Malaysia is located in south east Asia consisting of two regions separated by 650 Km of south China Sea it came into existence in 1963 and comprises Peninsular Malaysia, Sarawak and Sabah. The western region has Thailand in its north, Indonesia in south (Sumatra separated by Strait of Malacca) and south-China sea in the east. The eastern region has the same sea in its west, Indonesia (Borneo) in the south. The western region can be traced between the latitudes of 10' to 5° N and longitudes of 111° to 115° E, while the eastern region lies between the latitudes of 3° 5' to 0° 30' N and longitudes of 119° to 122° E. Malaysia occupies a total area of 330433 Sq. Km with the highest elevation of 4094 m of mount Kinabelu in Sabah. The total population is 21.01 M of which about 21% are involved in agriculture although the rural population is estimated to be 58%, the remaining 42% live in cities and towns. Malaysia is the largest producer of Natural Rubber, tin and palm oil. Major exported goods include electric and electronic equipment, machinery, petroleum, Rubber timber and palm oil.

 

Malaysia has a strong economy in southeast Asia and depends heavily on the production of petroleum, rubber, timber and tin. But it also produces a variety of farm crops and manufactures goods, whereas tin mining was the first driving force and now it ranks third in tin production but lately petroleum and natural gas make the mark. It occupies 13th position in the deposits of natural gas and 22nd in petroleum reserves. Manufacturing accounts for 26% contribution to CDP. The per capita GNP of Malaysia is US $ 3520 (1994).

 

Physiography and Climate

 

The country lies in a strategic position for sea and air transport between Europe and Far east and is free from earth quakes, volcanoes and typhoons. The land scape consists of broad plains mountain ranges, spectacular line stone out crops and caves, swamps, sandy beaches and meandering towers. The peninsular Malaysia is divided into two by the mountains range, Bare Tiswangsa running from the Thai border along more than half the length of peninsula. Several peaks rise to 2000 m above MSL and there are upland resorts in Cameron highlands. Frasers hills and Genting High Lands. There are short mountain ranges on both sides of the main range in the northern half of the peninsula, the highest peak is Gunung Tahan 2187 m.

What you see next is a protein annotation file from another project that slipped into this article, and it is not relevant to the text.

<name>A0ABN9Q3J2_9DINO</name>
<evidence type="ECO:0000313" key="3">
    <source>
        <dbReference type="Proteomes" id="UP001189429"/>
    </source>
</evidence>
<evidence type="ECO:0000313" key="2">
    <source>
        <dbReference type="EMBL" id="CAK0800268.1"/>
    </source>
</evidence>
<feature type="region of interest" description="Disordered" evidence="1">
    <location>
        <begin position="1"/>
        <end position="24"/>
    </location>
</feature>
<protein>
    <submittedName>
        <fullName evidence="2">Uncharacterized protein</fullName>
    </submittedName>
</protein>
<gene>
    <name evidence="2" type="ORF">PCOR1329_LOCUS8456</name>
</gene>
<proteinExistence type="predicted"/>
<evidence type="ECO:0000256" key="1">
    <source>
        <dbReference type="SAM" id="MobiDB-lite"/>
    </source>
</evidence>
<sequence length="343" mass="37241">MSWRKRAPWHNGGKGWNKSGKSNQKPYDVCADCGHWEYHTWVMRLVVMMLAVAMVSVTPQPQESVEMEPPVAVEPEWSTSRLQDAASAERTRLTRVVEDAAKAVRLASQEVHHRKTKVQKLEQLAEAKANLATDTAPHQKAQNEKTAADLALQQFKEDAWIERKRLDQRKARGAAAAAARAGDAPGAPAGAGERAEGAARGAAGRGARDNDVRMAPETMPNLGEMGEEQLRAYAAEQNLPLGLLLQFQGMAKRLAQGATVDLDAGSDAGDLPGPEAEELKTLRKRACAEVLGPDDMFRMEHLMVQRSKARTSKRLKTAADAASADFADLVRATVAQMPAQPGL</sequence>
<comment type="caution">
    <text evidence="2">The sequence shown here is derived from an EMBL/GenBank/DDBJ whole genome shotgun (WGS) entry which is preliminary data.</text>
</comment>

Sarawak and Sabah cover most of the northern Bones. Sarawak has a series of mountain ranges which form a physical barrier separating it from the Indonesian province of Kalimantan. These ranges extend north-eastward into Sabah.


Limestone outcrops form massive towers in many parts of the country. Many of the outcrops contain limestone caves. The largest Malaysian rivers are in Sarawak and Sabah. The longest are the Rejang in Sarawak (565 Km) and the Kinabatangan in Sabah (563 Km). Malaysia has a long coastline measuring 1930 Km in the peninsula, and 2253 Km in Sarawak and Sabah.

 

Climate

 

Malaysia lies entirely in the equatorial zone. The climate is governed by the region of north east and south west monsoons. The north east monsoon blows from approximately October till March and is responsible for the heavy rains which hit the east cost of the peninsula and frequently cause widespread floods. The south-west monsoon between May and September is a drier period for the whole country. The period between these two monsoons is marked by heavy rainfall.The average temperature throughout the year is very stable, 26°C and the mean annual rainfall is 3000 mm.

 

Agriculture

 

The agricultural sector plays major but declining role in the Malaysian economy. Its contribution to the gross domestic produce (GDP) decreased during the 1980's. One third of the population work in agriculture. In 1996, the total cultivable area was 14.17 million ha or 43% of the total land area of Malaysia while a little above 37% of the cultivable area is cultivated.

 

Malaysia is the world's largest producer of natural rubber and palm oil. The country produces more than half the world's palm oil. It also accounts for more than one-third of the world's rubber. Malaysia is the fourth largest producer of cocoa. Other important crops are wet rice, coconuts, pepper, tobacco, pineapples, tea and many topical fruits. Timber products such as sawn logs, sawn timber, plywood and veneer, wood moldings, and furniture are the leading non-mineral primary products.